Not sure when we'll tackle bedtime use though

LoveMyGirls Fri 28-Sep-07 12:41:15

Ohh good thread am just doing this with dd2 will be back with a cuppa!

law3 Fri 28-Sep-07 12:49:49

Elmtree - how about just limiting the dummy, i think someone already suggested nap time and bed.

My ds2 sucked his thumb, couldnt take that away, also had blanket. He grew out of it. She is still only a baby bless, let her have her comfort, theres no rush, they grow up toooo fast.

law3 Fri 28-Sep-07 12:50:19

ps hi LMG hows it going?

bubblagirl Fri 28-Sep-07 12:56:29

my ds 2.5 only has dummy at night he gives it to me when i hand him his breakfast in the morning

i jst keep him occupied always carry one though in case he is tired as he settles with it or shopping when stropping out but as soon as were home it goes away again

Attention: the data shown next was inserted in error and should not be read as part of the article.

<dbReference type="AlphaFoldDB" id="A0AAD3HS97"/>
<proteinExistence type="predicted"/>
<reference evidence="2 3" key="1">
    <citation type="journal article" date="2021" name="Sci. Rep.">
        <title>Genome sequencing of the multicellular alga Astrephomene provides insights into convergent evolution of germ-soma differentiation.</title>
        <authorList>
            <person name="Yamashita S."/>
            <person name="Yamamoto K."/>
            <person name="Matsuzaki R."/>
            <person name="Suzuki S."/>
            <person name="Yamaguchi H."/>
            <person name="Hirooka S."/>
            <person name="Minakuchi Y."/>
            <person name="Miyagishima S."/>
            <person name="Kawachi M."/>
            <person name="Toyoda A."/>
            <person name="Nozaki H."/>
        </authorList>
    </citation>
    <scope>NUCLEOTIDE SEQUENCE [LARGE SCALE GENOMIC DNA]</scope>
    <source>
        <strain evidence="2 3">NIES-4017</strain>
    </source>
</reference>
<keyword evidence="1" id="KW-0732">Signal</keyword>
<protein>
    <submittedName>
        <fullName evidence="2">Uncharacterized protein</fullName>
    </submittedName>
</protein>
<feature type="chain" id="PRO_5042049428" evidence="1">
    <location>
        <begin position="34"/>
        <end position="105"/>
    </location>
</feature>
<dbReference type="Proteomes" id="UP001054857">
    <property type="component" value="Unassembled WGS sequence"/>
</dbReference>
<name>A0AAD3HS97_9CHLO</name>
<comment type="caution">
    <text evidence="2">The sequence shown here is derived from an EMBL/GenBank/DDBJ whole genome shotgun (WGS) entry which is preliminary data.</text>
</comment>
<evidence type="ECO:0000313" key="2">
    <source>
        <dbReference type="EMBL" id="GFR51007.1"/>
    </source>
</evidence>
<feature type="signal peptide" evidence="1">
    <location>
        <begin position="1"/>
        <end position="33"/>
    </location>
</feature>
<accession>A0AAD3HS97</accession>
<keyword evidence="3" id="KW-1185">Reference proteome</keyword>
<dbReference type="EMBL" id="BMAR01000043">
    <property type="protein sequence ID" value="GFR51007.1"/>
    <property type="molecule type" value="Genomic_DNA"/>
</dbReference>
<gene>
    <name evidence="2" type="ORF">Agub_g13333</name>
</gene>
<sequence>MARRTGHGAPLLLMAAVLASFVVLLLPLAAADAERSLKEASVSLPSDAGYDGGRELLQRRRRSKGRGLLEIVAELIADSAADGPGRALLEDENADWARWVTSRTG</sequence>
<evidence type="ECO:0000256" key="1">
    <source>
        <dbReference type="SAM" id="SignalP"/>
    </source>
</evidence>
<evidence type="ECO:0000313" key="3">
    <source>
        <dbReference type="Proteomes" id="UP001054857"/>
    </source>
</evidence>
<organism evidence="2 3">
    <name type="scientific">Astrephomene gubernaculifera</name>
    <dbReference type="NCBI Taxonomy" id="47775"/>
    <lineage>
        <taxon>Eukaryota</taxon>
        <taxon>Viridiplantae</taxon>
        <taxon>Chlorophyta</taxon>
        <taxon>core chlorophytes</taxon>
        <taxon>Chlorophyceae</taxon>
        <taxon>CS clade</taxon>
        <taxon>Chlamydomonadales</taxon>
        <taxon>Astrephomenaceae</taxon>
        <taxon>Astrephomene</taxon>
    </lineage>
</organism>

when he is 3 the latest and more aware i will get him to choose a toy he really wants and we'll send the dummy off with dummy fairies and for being a big boy the fairies will leave him his toy thats how my friend done it

HappyDaddy Fri 28-Sep-07 12:57:25

Our dd dropped hers in Tesco one day. "it's gone, it's dirty now and there aren't anymore" she was told. Amazingly, she didn't kick up a fuss of go mental at all.

fawkeoff Fri 28-Sep-07 12:58:52

dont know if this will help you but it helped with both of my dc.when they hit about 8 months old i started to play the aeroplane dummy thing shoving it in their mouths....but when it was their turn to stick it in mine i just shook my head and made a bleurgh noise...after a few days they picked up on this then stopped having the dummy.

LoveMyGirls Fri 28-Sep-07 13:33:00